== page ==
Samsung Galaxy Note 7: the verdict

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Samsung Galaxy Note 7: the verdict

Could this be the best smartphone on the market? After extensive testing of Samsung's new big-screen phone, we give our verdict.

UPDATE: The Samsung Galaxy Note 7’s recall means that it's no longer an option for those looking for a large-screen phone. Those looking for an alternative could consider the iPhone 7 Plus or, for those who prefer the Android platform, the Samsung Galaxy S7 Edge, which doesn't appear to suffer from the Note 7's overheating problems.

Earlier this month, when we gave the Samsung Note 7 a quick test-drive, we were impressed. Now, after more extensive testing, we can happily report it’s the real deal.

Back in 2011 the Note almost single-handedly started the boom in phablets – the term invented for smartphones between a traditional phone and tablet in size. Well, now it sets a new standard – and not only in phablets, but also in smartphones overall.

There’s no getting around the fact the Note 7 is a big phone but impressively, with dimensions of 154 x 74 x 7.9mm, it's actually smaller overall than the iPhone 6s Plus – a good result when it manages to pack in a larger 5.7-inch AMOLED screen.

It’s also a great-looking device. Samsung has learned a thing or two about how to make an attractive handset since it ditched plastic and removable batteries a year and a half ago, and the Note 7 carries on the good work. Barely any space on the front of the handset is wasted, with the curved Gorilla Glass 5 screen wrapping around the front of the phone and the edges of the glossy rear panel also curving up to meet the phone's slender aluminium frame.

You'll have a choice of two colours: Black Onyx and Blue Coral. Whichever finish you opt for, the phablet is extremely sleek and guaranteed to catch the eye of your colleagues and friends.

The stylus

The Galaxy Note 7’s other key strength – and one not matched by many other smartphones today – is its stylus, which Samsung calls ‘S Pen’. The stylus has gone out of fashion since PDAs stopped being a thing, but the S Pen makes an extremely compelling case for them being given a second chance.

This is the fourth iteration of the S Pen, so it's no surprise that it's more of a pleasure to use than ever before. It has a 0.7mm tip (down from 1.6mm in the previous model), and now feels less like you're dragging plastic across glass, and more like you're actually writing on a page. Even something as typically fiddly as annotating screenshots is a doddle.

It's not just the feel of the S Pen that's improved. It's more sensitive than the previous model, with 4,096 levels of pressure sensitivity instead of 2,048, and Samsung has added a few more party tricks, too. The most impressive of these is that the Note 7's software now comes with Google Translate built in, meaning you can get an instant translation just by hovering over a word. More impressively, this even works with photos, so intimidating foreign menus needn't traumatise you anymore – unless they use a silly font, of course.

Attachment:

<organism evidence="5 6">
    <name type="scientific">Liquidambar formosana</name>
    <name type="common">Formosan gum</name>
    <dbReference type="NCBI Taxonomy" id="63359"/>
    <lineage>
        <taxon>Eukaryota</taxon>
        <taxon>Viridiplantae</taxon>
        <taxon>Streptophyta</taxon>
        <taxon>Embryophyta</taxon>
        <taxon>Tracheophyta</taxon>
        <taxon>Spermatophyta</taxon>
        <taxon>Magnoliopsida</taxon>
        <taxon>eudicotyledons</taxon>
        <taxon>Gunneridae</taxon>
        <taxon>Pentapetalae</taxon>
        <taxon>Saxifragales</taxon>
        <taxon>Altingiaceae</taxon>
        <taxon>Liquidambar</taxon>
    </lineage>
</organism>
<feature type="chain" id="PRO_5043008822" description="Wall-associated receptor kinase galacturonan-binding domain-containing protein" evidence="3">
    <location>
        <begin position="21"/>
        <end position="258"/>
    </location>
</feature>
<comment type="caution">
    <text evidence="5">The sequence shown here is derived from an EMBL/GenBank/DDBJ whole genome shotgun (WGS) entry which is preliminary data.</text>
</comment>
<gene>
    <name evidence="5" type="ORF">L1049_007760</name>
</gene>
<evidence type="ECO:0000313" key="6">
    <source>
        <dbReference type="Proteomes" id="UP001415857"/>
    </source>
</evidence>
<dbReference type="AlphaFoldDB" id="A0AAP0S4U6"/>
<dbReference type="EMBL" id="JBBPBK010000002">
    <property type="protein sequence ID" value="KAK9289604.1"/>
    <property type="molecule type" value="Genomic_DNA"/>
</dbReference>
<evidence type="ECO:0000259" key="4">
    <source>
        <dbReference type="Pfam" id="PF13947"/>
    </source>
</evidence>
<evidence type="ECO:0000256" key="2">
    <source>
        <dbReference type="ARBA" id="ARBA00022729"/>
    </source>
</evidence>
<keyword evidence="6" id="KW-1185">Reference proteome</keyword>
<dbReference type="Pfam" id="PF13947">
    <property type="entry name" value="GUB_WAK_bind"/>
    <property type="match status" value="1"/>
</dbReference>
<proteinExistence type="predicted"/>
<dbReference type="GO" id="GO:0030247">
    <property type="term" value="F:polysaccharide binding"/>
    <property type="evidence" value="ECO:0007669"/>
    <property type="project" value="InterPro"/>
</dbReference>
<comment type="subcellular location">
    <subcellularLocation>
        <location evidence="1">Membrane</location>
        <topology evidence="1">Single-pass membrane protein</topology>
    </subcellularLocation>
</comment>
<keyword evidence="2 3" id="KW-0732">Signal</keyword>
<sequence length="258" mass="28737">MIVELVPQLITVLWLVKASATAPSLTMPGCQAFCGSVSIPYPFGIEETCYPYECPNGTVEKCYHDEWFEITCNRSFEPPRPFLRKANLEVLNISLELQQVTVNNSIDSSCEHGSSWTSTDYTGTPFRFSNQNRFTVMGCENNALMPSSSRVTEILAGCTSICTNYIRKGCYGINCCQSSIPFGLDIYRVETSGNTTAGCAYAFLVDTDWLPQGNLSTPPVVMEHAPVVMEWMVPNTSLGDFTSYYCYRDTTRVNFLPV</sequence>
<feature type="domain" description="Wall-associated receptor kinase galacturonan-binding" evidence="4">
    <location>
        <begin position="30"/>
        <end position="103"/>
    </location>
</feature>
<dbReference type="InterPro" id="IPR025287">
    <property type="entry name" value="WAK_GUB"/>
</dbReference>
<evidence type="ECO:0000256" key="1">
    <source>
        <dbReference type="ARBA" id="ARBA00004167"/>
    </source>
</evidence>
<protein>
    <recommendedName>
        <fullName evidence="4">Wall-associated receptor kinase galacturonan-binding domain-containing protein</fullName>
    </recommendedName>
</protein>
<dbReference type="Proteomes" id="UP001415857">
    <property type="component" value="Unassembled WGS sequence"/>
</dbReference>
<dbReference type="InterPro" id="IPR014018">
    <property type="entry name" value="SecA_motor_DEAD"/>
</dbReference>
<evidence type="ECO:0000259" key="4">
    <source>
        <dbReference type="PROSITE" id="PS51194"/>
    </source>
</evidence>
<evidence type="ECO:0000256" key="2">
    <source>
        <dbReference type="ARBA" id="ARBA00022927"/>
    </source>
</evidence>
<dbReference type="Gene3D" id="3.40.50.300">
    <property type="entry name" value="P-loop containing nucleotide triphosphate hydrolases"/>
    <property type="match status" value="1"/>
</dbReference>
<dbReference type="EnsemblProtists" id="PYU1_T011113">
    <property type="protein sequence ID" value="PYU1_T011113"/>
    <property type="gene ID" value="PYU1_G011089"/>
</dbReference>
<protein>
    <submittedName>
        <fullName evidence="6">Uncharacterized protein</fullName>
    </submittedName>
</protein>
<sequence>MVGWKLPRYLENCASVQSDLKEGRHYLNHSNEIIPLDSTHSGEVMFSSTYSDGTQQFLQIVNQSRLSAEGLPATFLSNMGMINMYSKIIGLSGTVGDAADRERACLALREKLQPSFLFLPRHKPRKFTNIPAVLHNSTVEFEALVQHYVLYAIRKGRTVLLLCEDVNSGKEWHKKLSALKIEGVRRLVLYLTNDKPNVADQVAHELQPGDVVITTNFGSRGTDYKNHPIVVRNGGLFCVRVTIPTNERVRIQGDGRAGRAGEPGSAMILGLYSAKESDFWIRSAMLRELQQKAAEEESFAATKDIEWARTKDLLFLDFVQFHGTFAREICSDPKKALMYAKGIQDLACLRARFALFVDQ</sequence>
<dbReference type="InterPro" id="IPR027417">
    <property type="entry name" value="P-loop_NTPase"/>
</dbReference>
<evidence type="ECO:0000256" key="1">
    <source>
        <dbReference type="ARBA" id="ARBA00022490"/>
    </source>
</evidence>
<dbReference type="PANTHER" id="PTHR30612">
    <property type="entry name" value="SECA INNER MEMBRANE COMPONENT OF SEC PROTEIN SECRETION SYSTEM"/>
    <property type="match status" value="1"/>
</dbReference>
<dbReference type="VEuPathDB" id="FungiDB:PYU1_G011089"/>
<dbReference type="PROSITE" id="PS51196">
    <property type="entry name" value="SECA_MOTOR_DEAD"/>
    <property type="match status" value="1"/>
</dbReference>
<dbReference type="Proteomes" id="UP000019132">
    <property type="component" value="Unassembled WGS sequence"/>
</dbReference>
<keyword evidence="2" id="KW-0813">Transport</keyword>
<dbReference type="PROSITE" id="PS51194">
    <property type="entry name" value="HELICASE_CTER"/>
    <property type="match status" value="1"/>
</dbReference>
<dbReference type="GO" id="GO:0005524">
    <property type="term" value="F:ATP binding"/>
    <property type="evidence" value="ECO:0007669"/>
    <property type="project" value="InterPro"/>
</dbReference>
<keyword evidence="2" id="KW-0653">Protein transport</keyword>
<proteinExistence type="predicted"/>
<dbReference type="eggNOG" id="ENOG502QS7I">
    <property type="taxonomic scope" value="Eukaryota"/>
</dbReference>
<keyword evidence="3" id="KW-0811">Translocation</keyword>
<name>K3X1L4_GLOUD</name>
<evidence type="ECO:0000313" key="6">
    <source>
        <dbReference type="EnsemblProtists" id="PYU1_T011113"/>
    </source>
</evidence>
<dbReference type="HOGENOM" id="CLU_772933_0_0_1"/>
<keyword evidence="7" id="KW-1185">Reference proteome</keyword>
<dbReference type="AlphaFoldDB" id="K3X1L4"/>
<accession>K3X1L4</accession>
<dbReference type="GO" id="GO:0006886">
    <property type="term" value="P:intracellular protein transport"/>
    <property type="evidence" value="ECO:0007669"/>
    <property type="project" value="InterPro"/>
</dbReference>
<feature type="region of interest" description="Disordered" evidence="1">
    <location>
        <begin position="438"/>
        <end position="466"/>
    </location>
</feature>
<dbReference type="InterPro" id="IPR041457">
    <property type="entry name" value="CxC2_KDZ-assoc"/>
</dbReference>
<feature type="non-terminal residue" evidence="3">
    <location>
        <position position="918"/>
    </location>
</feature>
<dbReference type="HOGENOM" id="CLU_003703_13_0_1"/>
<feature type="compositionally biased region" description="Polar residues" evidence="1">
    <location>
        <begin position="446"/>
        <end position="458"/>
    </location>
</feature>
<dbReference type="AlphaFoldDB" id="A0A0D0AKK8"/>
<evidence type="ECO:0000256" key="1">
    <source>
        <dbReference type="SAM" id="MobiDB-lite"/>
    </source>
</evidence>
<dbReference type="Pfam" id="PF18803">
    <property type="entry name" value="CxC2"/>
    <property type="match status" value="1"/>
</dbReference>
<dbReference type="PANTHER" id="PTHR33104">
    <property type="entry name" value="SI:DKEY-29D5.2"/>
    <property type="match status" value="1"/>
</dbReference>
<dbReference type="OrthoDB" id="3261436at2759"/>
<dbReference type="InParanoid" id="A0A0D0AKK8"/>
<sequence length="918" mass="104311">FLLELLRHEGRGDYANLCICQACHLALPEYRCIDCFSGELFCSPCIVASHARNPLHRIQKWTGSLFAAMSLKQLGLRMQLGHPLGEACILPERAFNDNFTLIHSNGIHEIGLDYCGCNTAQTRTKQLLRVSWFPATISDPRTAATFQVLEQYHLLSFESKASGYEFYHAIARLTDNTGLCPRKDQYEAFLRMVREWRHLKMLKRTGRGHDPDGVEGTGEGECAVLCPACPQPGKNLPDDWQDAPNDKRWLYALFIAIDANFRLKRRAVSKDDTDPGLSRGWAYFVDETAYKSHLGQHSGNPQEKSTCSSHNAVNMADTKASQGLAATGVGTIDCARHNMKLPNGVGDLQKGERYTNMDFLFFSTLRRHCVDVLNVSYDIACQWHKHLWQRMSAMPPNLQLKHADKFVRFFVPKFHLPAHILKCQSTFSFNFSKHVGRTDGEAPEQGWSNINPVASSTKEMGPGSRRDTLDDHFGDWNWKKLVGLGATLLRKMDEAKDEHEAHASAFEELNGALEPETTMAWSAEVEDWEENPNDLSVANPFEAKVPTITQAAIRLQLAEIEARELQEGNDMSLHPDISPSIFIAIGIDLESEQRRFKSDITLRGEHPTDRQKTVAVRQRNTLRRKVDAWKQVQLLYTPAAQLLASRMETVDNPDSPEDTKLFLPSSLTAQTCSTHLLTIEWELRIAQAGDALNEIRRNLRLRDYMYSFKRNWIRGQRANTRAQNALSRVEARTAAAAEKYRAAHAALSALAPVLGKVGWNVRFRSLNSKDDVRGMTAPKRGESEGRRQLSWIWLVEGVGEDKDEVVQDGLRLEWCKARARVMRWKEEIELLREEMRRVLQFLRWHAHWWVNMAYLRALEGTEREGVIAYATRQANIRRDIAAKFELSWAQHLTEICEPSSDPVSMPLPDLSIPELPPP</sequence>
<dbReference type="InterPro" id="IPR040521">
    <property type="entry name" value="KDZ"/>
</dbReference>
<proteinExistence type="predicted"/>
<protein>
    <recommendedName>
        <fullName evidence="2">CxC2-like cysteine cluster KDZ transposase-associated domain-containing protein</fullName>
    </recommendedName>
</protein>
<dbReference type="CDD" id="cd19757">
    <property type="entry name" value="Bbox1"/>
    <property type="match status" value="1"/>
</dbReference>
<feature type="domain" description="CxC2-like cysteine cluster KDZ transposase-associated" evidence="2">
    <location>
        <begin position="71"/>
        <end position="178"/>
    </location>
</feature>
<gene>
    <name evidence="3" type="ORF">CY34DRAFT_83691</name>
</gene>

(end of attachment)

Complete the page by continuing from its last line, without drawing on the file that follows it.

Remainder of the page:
Waterproofing and iris scanner

The Note 7 also gains some of the established features of Samsung’s flagship, the Galaxy S7. In particular, this means the Note 7 is more rugged than older versions, despite having to include a hole to keep the S Pen in. The Note 7 gets an IP68 rating, meaning that it should survive for half an hour in 1.5 metres of water – so it won’t die if you accidentally drop it in sink while washing up, and you can still use Google Maps or send text messages in the rain.

Elsewhere, security gets a boost. The fingerprint scanner made its debut in the Note 4, but this time, it's accompanied by an iris scanner. Stare at your phone for a few seconds to set it up, and then it unlocks almost instantaneously when you flash your baby blues at it.

Samsung says contact lenses and glasses could get in the way of this, and we’re not convinced it’s much more convenient than just using your fingerprint, but it's nice to have, and an impressive party trick if nothing else.


Samsung's Note phones have, historically, been absolute beasts when it comes to specifications and the Samsung Galaxy Note 7 keeps this trend going. Like the S7, the Note 7 uses the Samsung-designed Exynos 8890 octa-core processor with four cores running at 2.3GHz and four at when all-out power isn't required. This is backed up with 4GB of RAM, and it comes with 64GB of storage built in, and yes, you can expand it with a microSD card.

So, to performance. At the launch event, Samsung claimed the Note 7 was around 30% faster than the Note 5, and with 58% better graphical performance. Our testing – using Geekbench to measure processor performance and GFXBench for graphics – revealed that to be largely accurate.

In both of our benchmarks, there's clear daylight between the Samsung Galaxy Note 7 and the Note 5, which shouldn't surprise you, but hardly any difference between the S7 and Note 7, which also isn't surprising, given they both have the same processor, RAM allocation and screen resolution.

In short, it’s extremely quick, and will almost certainly remain so for the foreseeable future – at least as long as your two-year contract lasts. We experienced no slowdown or delays indicative of poor software implementation, and everything I did with the phone took place smoothly and instantaneously.

The other important internal specification to take note of, of course, is the battery, and it's here that the Samsung Galaxy Note 7 pulls ahead. It has a 3,500mAh power cell, which is, surprisingly, slightly smaller than the S7 Edge's 3,600mAh battery, but a significant bump on the S7's 3,000mAh.